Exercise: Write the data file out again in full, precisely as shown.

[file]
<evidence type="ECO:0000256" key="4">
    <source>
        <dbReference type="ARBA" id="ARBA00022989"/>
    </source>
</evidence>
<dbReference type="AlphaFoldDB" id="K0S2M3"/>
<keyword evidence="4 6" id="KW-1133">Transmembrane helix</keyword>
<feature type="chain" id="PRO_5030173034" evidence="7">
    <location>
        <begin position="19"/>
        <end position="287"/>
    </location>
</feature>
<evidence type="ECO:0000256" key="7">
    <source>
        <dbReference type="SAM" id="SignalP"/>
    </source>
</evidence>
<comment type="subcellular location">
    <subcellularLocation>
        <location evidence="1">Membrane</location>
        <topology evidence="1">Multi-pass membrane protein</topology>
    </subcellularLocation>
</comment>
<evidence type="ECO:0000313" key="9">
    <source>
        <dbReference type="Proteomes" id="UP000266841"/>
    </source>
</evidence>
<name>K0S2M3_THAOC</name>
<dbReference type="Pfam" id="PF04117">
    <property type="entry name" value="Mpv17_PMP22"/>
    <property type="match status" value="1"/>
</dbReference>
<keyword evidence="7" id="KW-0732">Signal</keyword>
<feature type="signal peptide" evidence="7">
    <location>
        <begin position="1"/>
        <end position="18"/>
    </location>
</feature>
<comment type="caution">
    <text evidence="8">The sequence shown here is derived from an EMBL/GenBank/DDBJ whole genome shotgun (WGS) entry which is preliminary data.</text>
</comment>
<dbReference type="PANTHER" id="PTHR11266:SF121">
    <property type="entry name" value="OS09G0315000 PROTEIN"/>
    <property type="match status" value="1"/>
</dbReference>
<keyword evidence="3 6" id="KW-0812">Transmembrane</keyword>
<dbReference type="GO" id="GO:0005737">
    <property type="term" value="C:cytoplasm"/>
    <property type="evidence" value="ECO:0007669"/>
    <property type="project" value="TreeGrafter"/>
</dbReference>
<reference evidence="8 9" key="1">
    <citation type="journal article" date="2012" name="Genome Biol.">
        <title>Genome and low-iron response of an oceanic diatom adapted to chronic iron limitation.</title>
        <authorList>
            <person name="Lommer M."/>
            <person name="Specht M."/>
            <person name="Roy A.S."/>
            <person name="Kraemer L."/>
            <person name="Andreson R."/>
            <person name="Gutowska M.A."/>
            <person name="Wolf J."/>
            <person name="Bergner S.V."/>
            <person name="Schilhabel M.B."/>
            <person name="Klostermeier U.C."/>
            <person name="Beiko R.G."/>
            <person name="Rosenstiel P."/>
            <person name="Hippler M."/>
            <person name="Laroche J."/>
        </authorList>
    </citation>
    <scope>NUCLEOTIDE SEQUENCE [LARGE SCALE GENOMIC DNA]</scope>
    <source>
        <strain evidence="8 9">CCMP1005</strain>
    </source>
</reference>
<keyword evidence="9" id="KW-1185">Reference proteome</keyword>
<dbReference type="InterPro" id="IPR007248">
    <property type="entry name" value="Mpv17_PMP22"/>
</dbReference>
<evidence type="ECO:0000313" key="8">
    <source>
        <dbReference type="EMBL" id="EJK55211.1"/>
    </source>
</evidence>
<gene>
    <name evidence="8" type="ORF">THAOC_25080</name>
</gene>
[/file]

<evidence type="ECO:0000256" key="4">
    <source>
        <dbReference type="ARBA" id="ARBA00022989"/>
    </source>
</evidence>
<dbReference type="AlphaFoldDB" id="K0S2M3"/>
<keyword evidence="4 6" id="KW-1133">Transmembrane helix</keyword>
<feature type="chain" id="PRO_5030173034" evidence="7">
    <location>
        <begin position="19"/>
        <end position="287"/>
    </location>
</feature>
<evidence type="ECO:0000256" key="7">
    <source>
        <dbReference type="SAM" id="SignalP"/>
    </source>
</evidence>
<comment type="subcellular location">
    <subcellularLocation>
        <location evidence="1">Membrane</location>
        <topology evidence="1">Multi-pass membrane protein</topology>
    </subcellularLocation>
</comment>
<evidence type="ECO:0000313" key="9">
    <source>
        <dbReference type="Proteomes" id="UP000266841"/>
    </source>
</evidence>
<name>K0S2M3_THAOC</name>
<dbReference type="Pfam" id="PF04117">
    <property type="entry name" value="Mpv17_PMP22"/>
    <property type="match status" value="1"/>
</dbReference>
<keyword evidence="7" id="KW-0732">Signal</keyword>
<feature type="signal peptide" evidence="7">
    <location>
        <begin position="1"/>
        <end position="18"/>
    </location>
</feature>
<comment type="caution">
    <text evidence="8">The sequence shown here is derived from an EMBL/GenBank/DDBJ whole genome shotgun (WGS) entry which is preliminary data.</text>
</comment>
<dbReference type="PANTHER" id="PTHR11266:SF121">
    <property type="entry name" value="OS09G0315000 PROTEIN"/>
    <property type="match status" value="1"/>
</dbReference>
<keyword evidence="3 6" id="KW-0812">Transmembrane</keyword>
<dbReference type="GO" id="GO:0005737">
    <property type="term" value="C:cytoplasm"/>
    <property type="evidence" value="ECO:0007669"/>
    <property type="project" value="TreeGrafter"/>
</dbReference>
<reference evidence="8 9" key="1">
    <citation type="journal article" date="2012" name="Genome Biol.">
        <title>Genome and low-iron response of an oceanic diatom adapted to chronic iron limitation.</title>
        <authorList>
            <person name="Lommer M."/>
            <person name="Specht M."/>
            <person name="Roy A.S."/>
            <person name="Kraemer L."/>
            <person name="Andreson R."/>
            <person name="Gutowska M.A."/>
            <person name="Wolf J."/>
            <person name="Bergner S.V."/>
            <person name="Schilhabel M.B."/>
            <person name="Klostermeier U.C."/>
            <person name="Beiko R.G."/>
            <person name="Rosenstiel P."/>
            <person name="Hippler M."/>
            <person name="Laroche J."/>
        </authorList>
    </citation>
    <scope>NUCLEOTIDE SEQUENCE [LARGE SCALE GENOMIC DNA]</scope>
    <source>
        <strain evidence="8 9">CCMP1005</strain>
    </source>
</reference>
<keyword evidence="9" id="KW-1185">Reference proteome</keyword>
<dbReference type="InterPro" id="IPR007248">
    <property type="entry name" value="Mpv17_PMP22"/>
</dbReference>
<evidence type="ECO:0000313" key="8">
    <source>
        <dbReference type="EMBL" id="EJK55211.1"/>
    </source>
</evidence>
<gene>
    <name evidence="8" type="ORF">THAOC_25080</name>
</gene>